Excerpted from Tampa Bay Online story.
Those five projects will add more than 1,500 rental units to the 1,340 finished in the last three years. And while they reflect the huge interest in downtown St. Petersburg —- “rated among the best in the South,’’ Wikipedia says — they again raise the question:
Can even a trendy downtown support so many high-end apartments?
“I do think that we are getting a little bit of push back on the development side as far as new stuff getting going,” said Darron Kattan, managing director of Tampa’s Franklin Street brokerage. “Lenders are pulling back the reins but in the long term I think all these apartments will do very well.”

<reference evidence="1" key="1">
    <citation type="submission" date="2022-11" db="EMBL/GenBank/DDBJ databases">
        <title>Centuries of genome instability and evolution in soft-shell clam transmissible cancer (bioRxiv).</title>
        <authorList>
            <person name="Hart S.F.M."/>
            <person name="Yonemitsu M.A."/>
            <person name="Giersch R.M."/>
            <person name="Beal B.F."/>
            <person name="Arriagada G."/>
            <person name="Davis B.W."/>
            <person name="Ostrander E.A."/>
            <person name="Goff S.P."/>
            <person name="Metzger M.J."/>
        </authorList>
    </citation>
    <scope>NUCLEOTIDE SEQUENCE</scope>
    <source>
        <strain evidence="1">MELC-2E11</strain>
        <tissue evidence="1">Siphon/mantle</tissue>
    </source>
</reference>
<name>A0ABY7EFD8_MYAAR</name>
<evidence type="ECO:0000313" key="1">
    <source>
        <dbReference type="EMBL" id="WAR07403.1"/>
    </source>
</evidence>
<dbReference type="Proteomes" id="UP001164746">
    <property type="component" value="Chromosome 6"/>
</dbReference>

With hundreds of new apartments hitting the market at the same time, Kattan acknowledges there could be some short-term challenges in filing them — Avaniti already is offering one month’s free rent. But the total number of units being built in Tampa Bay is not “significantly” higher than it should be based on the formation of new households, Kattan says. And while many millennials will move to the suburbs as they start families, others will see advantages to renting in a vibrant urban area.
“Downtown St. Pete is so dynamic that in long run it will support thousands more units,” Kattan said. “There’s been a fundamental kind of shift of people wanting to live in the core that we have not seen since the ‘60s.”